Hajime Isomoto, Noriko Nomura, Ikuo Murata, Shigeru Kohno,
Second Department of Internal Medicine, Nagasaki University School
of Medicine, 1-7-1 Sakamoto, Nagasaki, Japan
Chun-Yang Wen, Department of Digestive Disease, Nanjing Drum
Tower Hospital, Medical School of Nanjing University, Nanjing
210008, Jiangsu Province, China
Fumitaka Akama, Haruhiko Nakao, Department of Surgery,
Zeshinkai Hospital, 7-9 Furukawa, Nagasaki, Japan
Kan Toriyama, Department of Pathology, Institute of Tropical
Medicine, Nagasaki University School of Medicine, 12-4 Sakamoto,
Correspondence to: Dr. Hajime
Isomoto, Second Department of Internal Medicine, Nagasaki University
School of Medicine, 1-7-1 Sakamoto, Nagasaki, Japan.
A 49-year-old woman, who had undergone hysterectomy for
low-grade endometrial stromal sarcoma (ESS) 3 years ago, presented
with a 2-wk history of lower abdominal pain. Barium enema and
sigmoidoscopy disclosed a polypoid submucosal tumor. Histopathologic
features of biopsy specimens from the lesion were similar to those
of the resected uterine ESS. Under the diagnosis of metastatic ESS
of the sigmoid colon, sigmoidectomy was performed. Microscopic
examination demonstrated dense proliferation of spindle cells with
little nuclear atypia, which were sometimes arranged in whorled
pattern around abundant arterioles. Mitotic count is below 1 in 10
high-power fields. Immunohi-stochemically, the neoplastic cells were
strongly positive for vimentin, estrogen receptor and progesterone
receptor but negative for a-smooth
muscle actin, S-100 protein and CD34. Thus, a final diagnosis of
low-grade ESS metastasis to the sigmoid colon was made. Her
postoperative course was uneventful and hormonal therapy with
progestational agents is entertained.
© 2005 The WJG Press and Elsevier Inc. All rights reserved.
Key words: Endometrial stromal sarcoma; Metastasis;
Asada Y, Isomoto H, Akama F, Nomura N, Wen CY, Nakao H,
Murata I, Toriyama K, Kohno S. Metastatic low-grade
endometrial stromal sarcoma of the sigmoid colon three years after
hysterectomy. World J Gastroenterol
2005; 11(15): 2367-2369
Endometrial stromal sarcoma (ESS) is a rare neoplasm comprising only
0.2% of all uterine malignancies and 15-26% of primary uterine
It is classified into two distinct subtypes, low-grade and
high-grade, based on differences in morphological atypia and
High-grade ESS has an aggressive nature, whereas low-grade ESS,
which was formerly called endolymphatic stromal myosis, is a
slowgrowing tumor with much better prognosis[6-8].
However, approximately 50% of cases of low-grade ESS develop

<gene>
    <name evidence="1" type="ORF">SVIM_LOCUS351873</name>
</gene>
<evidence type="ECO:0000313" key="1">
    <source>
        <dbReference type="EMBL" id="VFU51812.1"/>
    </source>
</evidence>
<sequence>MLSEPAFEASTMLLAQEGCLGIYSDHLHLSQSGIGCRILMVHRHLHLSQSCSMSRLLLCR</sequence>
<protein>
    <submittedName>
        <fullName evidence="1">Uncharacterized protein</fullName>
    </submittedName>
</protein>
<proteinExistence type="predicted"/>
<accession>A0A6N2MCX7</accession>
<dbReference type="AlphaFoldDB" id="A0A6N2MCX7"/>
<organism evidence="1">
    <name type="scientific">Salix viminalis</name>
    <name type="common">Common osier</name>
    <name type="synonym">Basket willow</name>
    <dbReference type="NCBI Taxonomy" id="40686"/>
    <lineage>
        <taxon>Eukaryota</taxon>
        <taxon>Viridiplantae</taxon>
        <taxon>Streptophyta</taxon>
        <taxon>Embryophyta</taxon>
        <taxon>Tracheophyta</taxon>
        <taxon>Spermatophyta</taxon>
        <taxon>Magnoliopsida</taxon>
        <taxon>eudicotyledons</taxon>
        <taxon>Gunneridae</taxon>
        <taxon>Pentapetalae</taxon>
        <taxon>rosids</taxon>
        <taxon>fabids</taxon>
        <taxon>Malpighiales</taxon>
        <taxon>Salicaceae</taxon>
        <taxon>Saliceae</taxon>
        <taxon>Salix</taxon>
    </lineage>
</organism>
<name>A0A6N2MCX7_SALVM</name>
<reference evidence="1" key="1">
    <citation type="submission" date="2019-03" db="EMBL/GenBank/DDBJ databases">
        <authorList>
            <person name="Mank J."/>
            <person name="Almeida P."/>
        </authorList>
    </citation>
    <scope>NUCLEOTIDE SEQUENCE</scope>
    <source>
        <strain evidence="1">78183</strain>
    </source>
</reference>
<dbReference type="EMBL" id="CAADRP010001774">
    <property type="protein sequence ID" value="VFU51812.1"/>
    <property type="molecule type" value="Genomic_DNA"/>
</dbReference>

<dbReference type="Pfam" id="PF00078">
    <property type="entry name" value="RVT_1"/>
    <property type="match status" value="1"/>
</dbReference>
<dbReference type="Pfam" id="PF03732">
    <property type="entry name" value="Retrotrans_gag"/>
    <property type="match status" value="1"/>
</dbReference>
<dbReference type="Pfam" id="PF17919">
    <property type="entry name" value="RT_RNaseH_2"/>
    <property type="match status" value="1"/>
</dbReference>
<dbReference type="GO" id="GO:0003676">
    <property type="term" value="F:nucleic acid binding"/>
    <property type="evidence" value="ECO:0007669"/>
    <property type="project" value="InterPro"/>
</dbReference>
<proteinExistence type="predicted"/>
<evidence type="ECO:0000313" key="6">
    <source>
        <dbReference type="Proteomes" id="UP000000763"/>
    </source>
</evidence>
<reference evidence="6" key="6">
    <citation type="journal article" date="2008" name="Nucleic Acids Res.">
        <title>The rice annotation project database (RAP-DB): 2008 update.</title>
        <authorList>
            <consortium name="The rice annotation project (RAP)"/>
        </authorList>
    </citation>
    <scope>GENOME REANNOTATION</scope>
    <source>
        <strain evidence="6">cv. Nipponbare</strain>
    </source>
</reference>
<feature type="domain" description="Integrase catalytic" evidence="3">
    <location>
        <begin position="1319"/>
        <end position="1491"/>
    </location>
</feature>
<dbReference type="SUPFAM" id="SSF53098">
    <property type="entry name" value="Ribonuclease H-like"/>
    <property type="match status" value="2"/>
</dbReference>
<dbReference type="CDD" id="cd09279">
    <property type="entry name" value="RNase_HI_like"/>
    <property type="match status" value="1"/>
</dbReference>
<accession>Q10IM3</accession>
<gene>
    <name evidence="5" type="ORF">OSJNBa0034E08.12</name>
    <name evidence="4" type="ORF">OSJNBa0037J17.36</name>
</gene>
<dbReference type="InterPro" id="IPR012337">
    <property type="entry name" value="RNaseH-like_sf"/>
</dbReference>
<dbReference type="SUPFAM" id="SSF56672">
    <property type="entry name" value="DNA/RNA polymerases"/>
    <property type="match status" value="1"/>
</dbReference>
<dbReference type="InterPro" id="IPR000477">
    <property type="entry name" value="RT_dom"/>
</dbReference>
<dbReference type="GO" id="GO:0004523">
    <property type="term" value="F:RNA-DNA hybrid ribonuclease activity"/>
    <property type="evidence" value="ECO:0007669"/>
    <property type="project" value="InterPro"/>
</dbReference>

recurrent disease and recurrences or metastases are often detected
many years after initial treatment[7,9].
The common metastatic sites of low-grade ESS are the vagina, pelvis
and peritoneal cavity.
Herein, we describe the first case of low-grade ESS metastasized to
the sigmoid colon three years after initial surgery.
A 49-year-old woman presented with lower abdominal pain of 2-wk
duration. She had undergone total hysterectomy for an alleged myoma
of the uterus three years before, which was found to be low-grade
ESS at postoperative pathologic examination. The family history was
unrem-arkable. Physical examination showed lower abdominal
tenderness, but no abdominal mass was palpable. Laboratory tests
were normal and her serum carcinoembryonic antigen and CA 125 levels
were within normal limits. Barium enema showed an irregular-shaped
polypoid lesion in the sigmoid colon. Total colonoscopy disclosed an
unusual polypoid tumor covered with normal-appearing mucosa with
slight vessel engorgement in the sigmoid colon (Figure 1). Biopsy
specimens from the lesion showed diffuse proliferation of
spindle-shaped cells with little nuclear atypia, resembling the
histology of previously excised uterine ESS. Computed tomograms of
the chest, abdomen and pelvis, upper gastroi-ntestinal endoscopy and
barium through of the small bowel showed no abnormalities. Thus, the
diagnosis was established as metastatic ESS of the sigmoid colon,
and sigmoidectomy was performed. Grossly, a well-circumscribed
whitish tumor 2 cm in diameter involved all layers of the colonic
wall and was associated with overlying polypoid mucosa. Microscopic
examination demonstrated that the tumor was composed of short
fascicles or sheets of monotonous plump spindle cells with round
nuclei and dispersed chromatin, which were sometimes arranged in
whorled pattern around abundant arterioles (Figure 2). Mitotic count
is below 1 in 10 high-power fields (HPF). Immunohistochemically, the
neoplastic cells were strongly positive for vimentin, estrogen and